1. Thanks for stepping up and writing this. Sadly this has been going on for a lot longer then 98% of FS supervisors care to acknowledge. I have tried and tried to talk about mental health. PTSD from Iraq, Afghanistan, family member murdered. Then it happened, not a break through with someone, nope. FMO came to me and told me to stop talking about mental health. The harsh reality is the culture hasn’t changed yet. The pandemic is ripping the scab off. Low pay, the expectation that everyone should just work 500+ hours OT and that’s ok. Then we just say bye. See ya next spring. The system is broke and we are breaking too.

  2. This is nothing new, My Friends. The agency has been grinding its lower level employees into the dust for decades. Many of them are just left behind … out of sight, out of mind; “not my responsibility.” The damage isn’t readily apparent, especially if you bury it under a layoff.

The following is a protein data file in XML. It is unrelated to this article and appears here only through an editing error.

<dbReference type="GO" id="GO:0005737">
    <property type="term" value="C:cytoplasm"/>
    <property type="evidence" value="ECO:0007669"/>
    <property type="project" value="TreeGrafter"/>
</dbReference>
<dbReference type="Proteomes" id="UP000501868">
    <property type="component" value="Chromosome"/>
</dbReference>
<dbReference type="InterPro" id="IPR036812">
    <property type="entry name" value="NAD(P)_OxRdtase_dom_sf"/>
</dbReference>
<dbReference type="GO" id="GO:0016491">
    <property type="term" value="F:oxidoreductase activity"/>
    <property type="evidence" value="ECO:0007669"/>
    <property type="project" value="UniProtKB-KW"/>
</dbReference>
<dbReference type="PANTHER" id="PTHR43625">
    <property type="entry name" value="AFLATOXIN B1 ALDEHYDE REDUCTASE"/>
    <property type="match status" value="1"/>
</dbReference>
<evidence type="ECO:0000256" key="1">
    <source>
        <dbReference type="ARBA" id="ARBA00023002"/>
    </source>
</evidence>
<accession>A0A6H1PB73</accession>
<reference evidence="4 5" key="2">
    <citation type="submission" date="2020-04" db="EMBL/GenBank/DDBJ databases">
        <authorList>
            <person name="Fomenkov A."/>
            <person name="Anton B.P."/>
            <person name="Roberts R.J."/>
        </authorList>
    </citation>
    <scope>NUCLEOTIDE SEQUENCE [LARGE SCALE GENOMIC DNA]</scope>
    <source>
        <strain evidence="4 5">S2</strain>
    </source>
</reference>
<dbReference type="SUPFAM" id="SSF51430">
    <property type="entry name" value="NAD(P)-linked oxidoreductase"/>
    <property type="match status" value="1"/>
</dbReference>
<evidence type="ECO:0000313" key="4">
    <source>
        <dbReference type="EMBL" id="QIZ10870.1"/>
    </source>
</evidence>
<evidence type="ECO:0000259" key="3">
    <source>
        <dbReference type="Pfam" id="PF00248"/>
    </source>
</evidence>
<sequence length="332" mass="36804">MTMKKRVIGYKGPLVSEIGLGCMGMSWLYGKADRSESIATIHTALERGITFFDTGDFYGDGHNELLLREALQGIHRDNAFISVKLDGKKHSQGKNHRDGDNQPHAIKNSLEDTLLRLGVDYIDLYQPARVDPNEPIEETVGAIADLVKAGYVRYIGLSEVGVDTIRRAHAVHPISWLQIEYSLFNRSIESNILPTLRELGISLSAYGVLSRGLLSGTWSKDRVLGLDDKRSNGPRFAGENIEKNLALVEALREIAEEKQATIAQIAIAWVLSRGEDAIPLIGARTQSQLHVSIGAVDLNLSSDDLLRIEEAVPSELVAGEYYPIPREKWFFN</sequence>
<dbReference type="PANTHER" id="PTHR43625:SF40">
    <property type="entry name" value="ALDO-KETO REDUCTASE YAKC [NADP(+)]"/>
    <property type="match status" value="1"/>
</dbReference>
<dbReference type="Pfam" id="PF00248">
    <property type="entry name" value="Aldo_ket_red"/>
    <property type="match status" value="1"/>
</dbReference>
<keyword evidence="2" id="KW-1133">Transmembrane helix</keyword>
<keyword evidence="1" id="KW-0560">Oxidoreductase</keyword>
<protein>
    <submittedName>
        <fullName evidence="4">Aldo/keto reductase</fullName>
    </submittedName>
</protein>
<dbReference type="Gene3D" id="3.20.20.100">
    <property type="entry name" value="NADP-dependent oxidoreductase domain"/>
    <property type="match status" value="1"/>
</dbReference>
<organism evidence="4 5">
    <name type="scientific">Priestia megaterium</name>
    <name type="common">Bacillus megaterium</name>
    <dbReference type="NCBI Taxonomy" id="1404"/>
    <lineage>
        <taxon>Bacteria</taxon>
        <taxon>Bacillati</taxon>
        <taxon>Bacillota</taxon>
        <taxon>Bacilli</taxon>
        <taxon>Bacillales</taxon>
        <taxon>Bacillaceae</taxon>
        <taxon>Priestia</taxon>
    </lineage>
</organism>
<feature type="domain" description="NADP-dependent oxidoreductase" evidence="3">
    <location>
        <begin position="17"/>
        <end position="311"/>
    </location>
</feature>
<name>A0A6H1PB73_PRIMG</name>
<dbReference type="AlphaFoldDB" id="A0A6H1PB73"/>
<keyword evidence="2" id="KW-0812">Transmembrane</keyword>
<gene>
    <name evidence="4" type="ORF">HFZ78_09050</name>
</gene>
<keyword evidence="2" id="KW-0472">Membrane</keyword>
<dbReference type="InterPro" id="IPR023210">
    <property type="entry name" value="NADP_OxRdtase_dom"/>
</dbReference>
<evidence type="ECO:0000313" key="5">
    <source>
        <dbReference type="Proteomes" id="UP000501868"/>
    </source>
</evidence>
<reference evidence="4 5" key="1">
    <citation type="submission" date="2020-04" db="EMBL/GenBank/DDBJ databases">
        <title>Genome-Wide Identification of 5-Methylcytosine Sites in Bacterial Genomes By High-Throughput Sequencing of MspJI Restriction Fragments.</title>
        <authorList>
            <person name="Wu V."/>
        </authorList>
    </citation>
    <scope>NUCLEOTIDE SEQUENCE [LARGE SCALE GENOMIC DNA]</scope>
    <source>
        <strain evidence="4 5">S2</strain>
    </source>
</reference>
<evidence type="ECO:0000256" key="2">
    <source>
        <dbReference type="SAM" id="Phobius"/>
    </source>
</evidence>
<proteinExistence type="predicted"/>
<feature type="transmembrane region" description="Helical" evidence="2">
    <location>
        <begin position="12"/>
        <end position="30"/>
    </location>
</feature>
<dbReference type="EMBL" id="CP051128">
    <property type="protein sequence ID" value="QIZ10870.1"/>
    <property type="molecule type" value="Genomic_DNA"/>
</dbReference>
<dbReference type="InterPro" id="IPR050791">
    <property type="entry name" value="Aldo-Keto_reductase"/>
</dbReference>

3. Thanks for the write up “Guest Author”. I have recently found myself struggling to get my head in the game for the upcoming fire season. I have struggled to identify the cause but I am certain that off-boarding employees and demobing from a fire on the same day last season probably didn’t help. I hadn’t realized how much last season affected me until recently, I lay awake replaying tense moments from last year when fires raged and I was left in situations with limited or no resources to take action. On one of the fires from last season a structure was lost on my division, I had no resources to protect the structure and honestly couldn’t of committed people to it anyway. Recently through random conversation with another parent from my sons baseball team I learned that the parent was the owner of the structure, needless to say I didn’t sleep much that night and felt unbearable grief even though I know deep down it was out of my control. My season ended with a fire that devastated the community in which I am stationed. The fire started during a pre frontal event and even if we were on scene the moment the fire started , it wouldn’t have mattered. Even though I know again there was little we could do, the grief gets to me and I play the “what-if” game over and over. I have the feeling I let my community down, that they have lost confidence in us. I have found myself short tempered and snapping out at my family over petty domestic disputes, I’ve have talked with my wife about this in length and she is incredibly supportive but during these conversations I find myself feeling selfish for not being better able to cope. Just writing this feels like a sob story to myself. I appreciate your words in the write up as they hit home. The programs you mentioned are a great support tool and they’ve helped me before. I encourage anyone that is struggling or playing mind games with themselves to use these resources. Stay safe fellow Forestry Techs!